Home Blog Post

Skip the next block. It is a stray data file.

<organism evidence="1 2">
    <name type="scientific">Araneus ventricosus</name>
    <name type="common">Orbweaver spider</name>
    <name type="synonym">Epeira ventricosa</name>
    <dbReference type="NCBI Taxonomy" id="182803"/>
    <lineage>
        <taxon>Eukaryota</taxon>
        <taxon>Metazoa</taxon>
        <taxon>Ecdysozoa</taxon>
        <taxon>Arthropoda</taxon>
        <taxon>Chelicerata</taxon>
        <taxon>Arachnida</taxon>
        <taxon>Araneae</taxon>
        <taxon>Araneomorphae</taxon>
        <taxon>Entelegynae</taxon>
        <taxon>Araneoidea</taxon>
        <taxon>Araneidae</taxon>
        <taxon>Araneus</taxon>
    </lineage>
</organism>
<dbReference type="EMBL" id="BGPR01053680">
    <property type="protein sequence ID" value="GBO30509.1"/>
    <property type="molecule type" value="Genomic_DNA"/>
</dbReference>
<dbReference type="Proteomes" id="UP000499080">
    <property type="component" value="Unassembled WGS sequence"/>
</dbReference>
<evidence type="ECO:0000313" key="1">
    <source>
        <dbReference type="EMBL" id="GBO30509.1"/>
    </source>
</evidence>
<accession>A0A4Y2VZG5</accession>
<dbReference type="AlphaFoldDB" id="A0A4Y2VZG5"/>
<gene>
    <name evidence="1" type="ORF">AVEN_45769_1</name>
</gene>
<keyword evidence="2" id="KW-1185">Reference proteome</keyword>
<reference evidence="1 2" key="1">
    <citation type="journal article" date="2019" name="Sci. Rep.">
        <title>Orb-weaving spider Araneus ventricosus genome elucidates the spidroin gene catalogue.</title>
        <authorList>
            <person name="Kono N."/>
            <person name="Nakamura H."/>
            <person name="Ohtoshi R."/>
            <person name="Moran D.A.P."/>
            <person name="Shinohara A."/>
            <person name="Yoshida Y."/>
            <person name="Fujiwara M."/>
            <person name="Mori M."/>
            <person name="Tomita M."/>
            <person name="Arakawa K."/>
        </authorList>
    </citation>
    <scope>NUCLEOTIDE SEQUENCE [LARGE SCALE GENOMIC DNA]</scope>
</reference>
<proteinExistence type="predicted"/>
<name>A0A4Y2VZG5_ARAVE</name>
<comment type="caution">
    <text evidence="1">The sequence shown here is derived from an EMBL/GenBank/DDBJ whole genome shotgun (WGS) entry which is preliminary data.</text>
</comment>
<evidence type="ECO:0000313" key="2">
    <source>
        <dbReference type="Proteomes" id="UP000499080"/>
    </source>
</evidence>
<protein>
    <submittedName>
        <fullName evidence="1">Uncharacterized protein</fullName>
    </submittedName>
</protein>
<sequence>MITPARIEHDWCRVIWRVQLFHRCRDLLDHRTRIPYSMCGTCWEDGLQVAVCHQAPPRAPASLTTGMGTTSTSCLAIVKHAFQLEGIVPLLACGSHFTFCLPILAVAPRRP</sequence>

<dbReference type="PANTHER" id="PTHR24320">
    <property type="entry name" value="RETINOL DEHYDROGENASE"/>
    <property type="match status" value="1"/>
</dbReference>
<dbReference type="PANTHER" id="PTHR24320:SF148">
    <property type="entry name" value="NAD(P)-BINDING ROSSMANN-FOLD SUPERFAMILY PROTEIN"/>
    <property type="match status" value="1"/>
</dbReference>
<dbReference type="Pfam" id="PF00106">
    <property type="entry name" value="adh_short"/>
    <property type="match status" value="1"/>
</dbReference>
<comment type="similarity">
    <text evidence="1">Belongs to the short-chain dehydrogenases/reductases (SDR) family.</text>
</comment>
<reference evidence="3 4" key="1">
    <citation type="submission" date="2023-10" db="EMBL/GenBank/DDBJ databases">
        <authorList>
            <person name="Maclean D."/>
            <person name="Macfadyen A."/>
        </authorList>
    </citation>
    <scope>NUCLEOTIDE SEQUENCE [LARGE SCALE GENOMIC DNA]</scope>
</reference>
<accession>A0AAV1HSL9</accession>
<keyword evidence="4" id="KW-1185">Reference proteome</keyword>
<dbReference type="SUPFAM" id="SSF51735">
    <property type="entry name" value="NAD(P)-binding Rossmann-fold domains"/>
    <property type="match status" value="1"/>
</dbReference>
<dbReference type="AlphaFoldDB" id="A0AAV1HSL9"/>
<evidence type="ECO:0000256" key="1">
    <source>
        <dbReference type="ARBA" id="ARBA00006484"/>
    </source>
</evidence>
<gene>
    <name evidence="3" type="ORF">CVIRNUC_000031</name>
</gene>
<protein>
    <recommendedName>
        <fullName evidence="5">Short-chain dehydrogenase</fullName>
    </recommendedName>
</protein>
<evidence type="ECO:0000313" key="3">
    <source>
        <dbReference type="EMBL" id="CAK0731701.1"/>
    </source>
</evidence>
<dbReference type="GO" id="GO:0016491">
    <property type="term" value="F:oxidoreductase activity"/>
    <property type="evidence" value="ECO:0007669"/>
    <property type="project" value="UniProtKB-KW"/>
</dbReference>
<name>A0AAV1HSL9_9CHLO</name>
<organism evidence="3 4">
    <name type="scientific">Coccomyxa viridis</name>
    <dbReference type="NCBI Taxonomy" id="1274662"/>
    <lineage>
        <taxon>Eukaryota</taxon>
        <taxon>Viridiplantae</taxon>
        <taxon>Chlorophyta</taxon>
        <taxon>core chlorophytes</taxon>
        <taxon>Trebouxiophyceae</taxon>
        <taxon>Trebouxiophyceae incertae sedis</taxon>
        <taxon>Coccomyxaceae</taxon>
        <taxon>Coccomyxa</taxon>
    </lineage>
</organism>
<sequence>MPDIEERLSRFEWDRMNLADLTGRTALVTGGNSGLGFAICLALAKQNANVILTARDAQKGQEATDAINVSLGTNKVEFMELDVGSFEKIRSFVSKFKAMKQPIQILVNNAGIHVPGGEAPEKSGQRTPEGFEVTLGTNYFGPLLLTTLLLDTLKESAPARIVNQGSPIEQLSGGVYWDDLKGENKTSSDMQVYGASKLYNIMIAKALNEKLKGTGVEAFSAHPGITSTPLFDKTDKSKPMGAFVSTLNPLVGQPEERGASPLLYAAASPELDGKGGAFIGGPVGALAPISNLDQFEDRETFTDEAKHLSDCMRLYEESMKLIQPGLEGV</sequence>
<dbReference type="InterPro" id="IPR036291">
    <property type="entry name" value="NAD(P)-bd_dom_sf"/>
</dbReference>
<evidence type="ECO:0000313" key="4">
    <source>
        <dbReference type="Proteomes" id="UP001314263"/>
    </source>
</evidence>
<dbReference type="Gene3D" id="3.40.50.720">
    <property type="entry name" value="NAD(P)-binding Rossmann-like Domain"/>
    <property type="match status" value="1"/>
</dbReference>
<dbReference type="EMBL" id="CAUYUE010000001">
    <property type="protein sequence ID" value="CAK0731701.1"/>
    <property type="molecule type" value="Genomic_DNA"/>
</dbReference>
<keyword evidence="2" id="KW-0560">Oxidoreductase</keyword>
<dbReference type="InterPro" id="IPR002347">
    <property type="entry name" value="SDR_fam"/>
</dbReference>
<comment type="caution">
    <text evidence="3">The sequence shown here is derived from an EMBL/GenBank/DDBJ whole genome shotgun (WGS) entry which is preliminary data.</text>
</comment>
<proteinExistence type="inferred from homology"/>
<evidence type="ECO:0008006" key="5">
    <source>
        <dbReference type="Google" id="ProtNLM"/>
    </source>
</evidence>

On November 1, 2018 a judge ruled that the Department of Health and Human Services (HHS) must eliminate the Medicare appeals backlog by 2022. At the time of the ruling, there were more than 426,000 unresolved Medicare disputes. While the backlog must be cleared by 2022, the court ruling also stipulated that 19% be cleared by the end of fiscal year (FY) 2019, 49% must be cleared by the end of FY 2020, 75% by the end of FY 2021, and the remainder by the end of FY 2022. In order to reach this goal over the next four years, Congress awarded HHS a 70% increase in funding, which is equivalent to a $182.3 million increase, RevCycleIntelligence reported. This funding increase will allow HHS to increase administrative law judge staffing by about 80 judges and 600 new positions over the next 14 months. If Congress reduces HHS’ funding to a degree where they would be unable to comply with the ruling, the judge’s decision allows HHS to request a modification of the order. Though the judge denied the American Hospital Association’s (AHA) requests to reduce interest charged on appeals, allow providers to rebill their claims for six months following the issuance of the court’s order, and require that HHS maintain its current settlement programs, the AHA still expressed approval of this ruling. DMEPOS is the largest contributor to the appeal backlog, accounting for 57% of all appeals pending for 2018. In fact, 7 of the top 10 appellants at OMHA are DME suppliers.